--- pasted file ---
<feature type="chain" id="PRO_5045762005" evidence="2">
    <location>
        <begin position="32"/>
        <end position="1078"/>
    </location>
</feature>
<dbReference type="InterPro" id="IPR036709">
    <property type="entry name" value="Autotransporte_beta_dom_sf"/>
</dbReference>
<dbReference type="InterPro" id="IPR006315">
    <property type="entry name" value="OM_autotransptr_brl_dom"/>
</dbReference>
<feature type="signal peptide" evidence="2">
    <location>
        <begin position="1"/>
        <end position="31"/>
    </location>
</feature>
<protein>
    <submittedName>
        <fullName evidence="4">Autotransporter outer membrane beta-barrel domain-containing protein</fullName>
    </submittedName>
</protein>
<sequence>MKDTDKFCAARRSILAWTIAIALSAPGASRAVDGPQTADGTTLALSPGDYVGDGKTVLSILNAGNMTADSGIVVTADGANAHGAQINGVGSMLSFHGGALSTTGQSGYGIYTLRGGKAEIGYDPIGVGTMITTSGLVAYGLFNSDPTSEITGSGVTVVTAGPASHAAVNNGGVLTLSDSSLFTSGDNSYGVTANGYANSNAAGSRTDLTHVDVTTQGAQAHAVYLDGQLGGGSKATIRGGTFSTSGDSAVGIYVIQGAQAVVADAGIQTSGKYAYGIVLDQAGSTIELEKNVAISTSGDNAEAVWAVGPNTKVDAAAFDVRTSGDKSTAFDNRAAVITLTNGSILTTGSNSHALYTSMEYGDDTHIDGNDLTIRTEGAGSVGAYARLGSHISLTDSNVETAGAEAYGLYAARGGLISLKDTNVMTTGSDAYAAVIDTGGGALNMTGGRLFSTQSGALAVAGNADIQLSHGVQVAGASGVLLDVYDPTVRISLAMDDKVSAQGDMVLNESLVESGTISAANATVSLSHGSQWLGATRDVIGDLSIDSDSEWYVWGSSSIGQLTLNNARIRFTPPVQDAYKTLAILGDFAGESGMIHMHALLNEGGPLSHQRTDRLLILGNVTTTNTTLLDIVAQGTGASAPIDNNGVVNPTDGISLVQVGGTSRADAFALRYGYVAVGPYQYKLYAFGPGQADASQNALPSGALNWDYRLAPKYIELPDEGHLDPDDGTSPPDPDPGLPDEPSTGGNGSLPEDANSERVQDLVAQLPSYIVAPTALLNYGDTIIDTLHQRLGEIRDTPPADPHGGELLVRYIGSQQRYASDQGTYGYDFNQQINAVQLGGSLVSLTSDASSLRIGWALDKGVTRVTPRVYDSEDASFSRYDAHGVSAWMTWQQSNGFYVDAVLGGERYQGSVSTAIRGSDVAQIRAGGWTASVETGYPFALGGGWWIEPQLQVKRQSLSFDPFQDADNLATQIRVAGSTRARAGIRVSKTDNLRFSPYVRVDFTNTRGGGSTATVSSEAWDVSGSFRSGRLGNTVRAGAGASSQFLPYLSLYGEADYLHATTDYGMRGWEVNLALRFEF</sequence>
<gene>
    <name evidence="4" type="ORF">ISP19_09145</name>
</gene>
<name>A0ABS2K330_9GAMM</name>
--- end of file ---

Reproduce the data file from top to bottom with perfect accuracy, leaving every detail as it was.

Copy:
<feature type="chain" id="PRO_5045762005" evidence="2">
    <location>
        <begin position="32"/>
        <end position="1078"/>
    </location>
</feature>
<dbReference type="InterPro" id="IPR036709">
    <property type="entry name" value="Autotransporte_beta_dom_sf"/>
</dbReference>
<dbReference type="InterPro" id="IPR006315">
    <property type="entry name" value="OM_autotransptr_brl_dom"/>
</dbReference>
<feature type="signal peptide" evidence="2">
    <location>
        <begin position="1"/>
        <end position="31"/>
    </location>
</feature>
<protein>
    <submittedName>
        <fullName evidence="4">Autotransporter outer membrane beta-barrel domain-containing protein</fullName>
    </submittedName>
</protein>
<sequence>MKDTDKFCAARRSILAWTIAIALSAPGASRAVDGPQTADGTTLALSPGDYVGDGKTVLSILNAGNMTADSGIVVTADGANAHGAQINGVGSMLSFHGGALSTTGQSGYGIYTLRGGKAEIGYDPIGVGTMITTSGLVAYGLFNSDPTSEITGSGVTVVTAGPASHAAVNNGGVLTLSDSSLFTSGDNSYGVTANGYANSNAAGSRTDLTHVDVTTQGAQAHAVYLDGQLGGGSKATIRGGTFSTSGDSAVGIYVIQGAQAVVADAGIQTSGKYAYGIVLDQAGSTIELEKNVAISTSGDNAEAVWAVGPNTKVDAAAFDVRTSGDKSTAFDNRAAVITLTNGSILTTGSNSHALYTSMEYGDDTHIDGNDLTIRTEGAGSVGAYARLGSHISLTDSNVETAGAEAYGLYAARGGLISLKDTNVMTTGSDAYAAVIDTGGGALNMTGGRLFSTQSGALAVAGNADIQLSHGVQVAGASGVLLDVYDPTVRISLAMDDKVSAQGDMVLNESLVESGTISAANATVSLSHGSQWLGATRDVIGDLSIDSDSEWYVWGSSSIGQLTLNNARIRFTPPVQDAYKTLAILGDFAGESGMIHMHALLNEGGPLSHQRTDRLLILGNVTTTNTTLLDIVAQGTGASAPIDNNGVVNPTDGISLVQVGGTSRADAFALRYGYVAVGPYQYKLYAFGPGQADASQNALPSGALNWDYRLAPKYIELPDEGHLDPDDGTSPPDPDPGLPDEPSTGGNGSLPEDANSERVQDLVAQLPSYIVAPTALLNYGDTIIDTLHQRLGEIRDTPPADPHGGELLVRYIGSQQRYASDQGTYGYDFNQQINAVQLGGSLVSLTSDASSLRIGWALDKGVTRVTPRVYDSEDASFSRYDAHGVSAWMTWQQSNGFYVDAVLGGERYQGSVSTAIRGSDVAQIRAGGWTASVETGYPFALGGGWWIEPQLQVKRQSLSFDPFQDADNLATQIRVAGSTRARAGIRVSKTDNLRFSPYVRVDFTNTRGGGSTATVSSEAWDVSGSFRSGRLGNTVRAGAGASSQFLPYLSLYGEADYLHATTDYGMRGWEVNLALRFEF</sequence>
<gene>
    <name evidence="4" type="ORF">ISP19_09145</name>
</gene>
<name>A0ABS2K330_9GAMM</name>